John Ryan

Interim News Director

John Ryan worked for KUCB in 2015.

Ways to Connect

KUCB/John Ryan photo

Chapter 1. An Amazing Disaster

From a viewing blind in the middle of a seal rookery on Alaska's remote Pribilof Islands, it can be hard to fathom this place once holding vastly more life than it does now.

Untold thousands of chubby brown bodies drape over boulders and sprawl across the tundra into the distance: northern fur seals. Their bleating, groaning and barking fill the cool, salty air.

KUCB photo/John Ryan

As the superintendent of one of Alaska's smallest and most remote school districts, Connie Newman wears many hats. The Pribilof School District has 10 students at its school on St. George Island and 71 on St. Paul Island. The lightly inhabited, windswept islands sit 300 miles off Alaska's west coast in the Bering Sea.

After declining enrollment forced cutbacks two years ago, Newman took on the mantle of St. Paul School principal as well as district superintendent.

Zac Schasteen / Unalaska Department of Public Safety

Emergency crews were mopping up an ammonia leak from a boat at the OSI dock on Unalaska's Captains Bay Road midday Friday. They blocked off the road at the Crowley dock Friday morning, about a half mile closer to town, as they responded to the leak. At 11 a.m., Unalaska police officers moved the road block closer to OSI, stopping traffic just before the main entrance to the facility.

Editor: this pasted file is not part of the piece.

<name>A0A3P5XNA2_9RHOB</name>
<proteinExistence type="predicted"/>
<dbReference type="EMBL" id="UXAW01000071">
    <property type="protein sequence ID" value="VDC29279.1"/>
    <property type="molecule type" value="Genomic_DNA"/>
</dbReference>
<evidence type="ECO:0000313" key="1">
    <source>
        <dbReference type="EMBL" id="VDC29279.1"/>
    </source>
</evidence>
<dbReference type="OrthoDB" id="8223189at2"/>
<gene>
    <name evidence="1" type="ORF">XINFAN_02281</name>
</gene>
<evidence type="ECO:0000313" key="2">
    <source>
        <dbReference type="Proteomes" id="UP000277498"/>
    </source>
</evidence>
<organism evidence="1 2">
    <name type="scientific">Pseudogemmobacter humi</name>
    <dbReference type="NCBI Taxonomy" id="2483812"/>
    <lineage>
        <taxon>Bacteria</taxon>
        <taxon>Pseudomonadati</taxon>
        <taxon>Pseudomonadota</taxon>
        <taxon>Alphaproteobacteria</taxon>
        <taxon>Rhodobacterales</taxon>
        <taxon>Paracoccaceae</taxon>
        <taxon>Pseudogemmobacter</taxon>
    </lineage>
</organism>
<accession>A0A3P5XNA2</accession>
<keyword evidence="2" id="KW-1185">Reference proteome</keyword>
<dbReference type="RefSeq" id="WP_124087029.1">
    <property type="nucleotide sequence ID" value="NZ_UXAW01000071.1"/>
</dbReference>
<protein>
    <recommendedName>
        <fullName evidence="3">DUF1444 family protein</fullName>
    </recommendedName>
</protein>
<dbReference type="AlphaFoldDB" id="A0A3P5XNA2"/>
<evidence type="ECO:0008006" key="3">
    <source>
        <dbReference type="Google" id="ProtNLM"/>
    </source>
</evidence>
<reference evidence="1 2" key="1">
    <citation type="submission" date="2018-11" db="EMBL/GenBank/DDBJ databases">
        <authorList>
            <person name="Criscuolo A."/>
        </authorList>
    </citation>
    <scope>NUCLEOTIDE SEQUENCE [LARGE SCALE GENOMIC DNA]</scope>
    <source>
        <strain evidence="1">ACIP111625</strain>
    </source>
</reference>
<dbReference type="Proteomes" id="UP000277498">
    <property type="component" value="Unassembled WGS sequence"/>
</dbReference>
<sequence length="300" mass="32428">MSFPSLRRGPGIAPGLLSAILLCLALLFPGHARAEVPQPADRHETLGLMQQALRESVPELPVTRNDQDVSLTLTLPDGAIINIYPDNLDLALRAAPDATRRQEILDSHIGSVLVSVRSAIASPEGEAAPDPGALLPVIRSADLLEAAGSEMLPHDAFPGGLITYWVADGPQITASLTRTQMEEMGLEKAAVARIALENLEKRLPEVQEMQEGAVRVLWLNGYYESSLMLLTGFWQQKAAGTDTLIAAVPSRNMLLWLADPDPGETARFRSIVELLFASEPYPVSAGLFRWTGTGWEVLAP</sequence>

As of 12:30 p.m., OSI employees were still sheltering in place. Coast Guard and Unalaska Public Safety personnel were on the scene.

Officials said there was no imminent public health threat.

St. Paul School students look out over the Bering Sea
Justine Kibbe

City and tribal-government employees on Alaska's St. Paul Island get Oct. 28 off each year for a holiday you might not have heard of: St. Paul Aleut Independence Day.

It marks the day in 1983 when Saint Paul islanders gained their freedom from the federal government. Various U.S. agencies had been running the island's fur seal harvest and economy for decades, leaving the locals as little more than wards of the state.

John Ryan / KUCB

William Wells lives and works at what may be the nation's most remote weather station. It's 300 miles off the west coast of Alaska (and 500 miles off the east coast of Siberia) in the Bering Sea. Even by St. Paul Island standards, his station is remote: it's off by itself, a few miles away from the village of 400 700 people who call St. Paul home.

Each afternoon, he walks from his office into a two-story-tall garage to fill up a six-foot-wide balloon with hydrogen gas.

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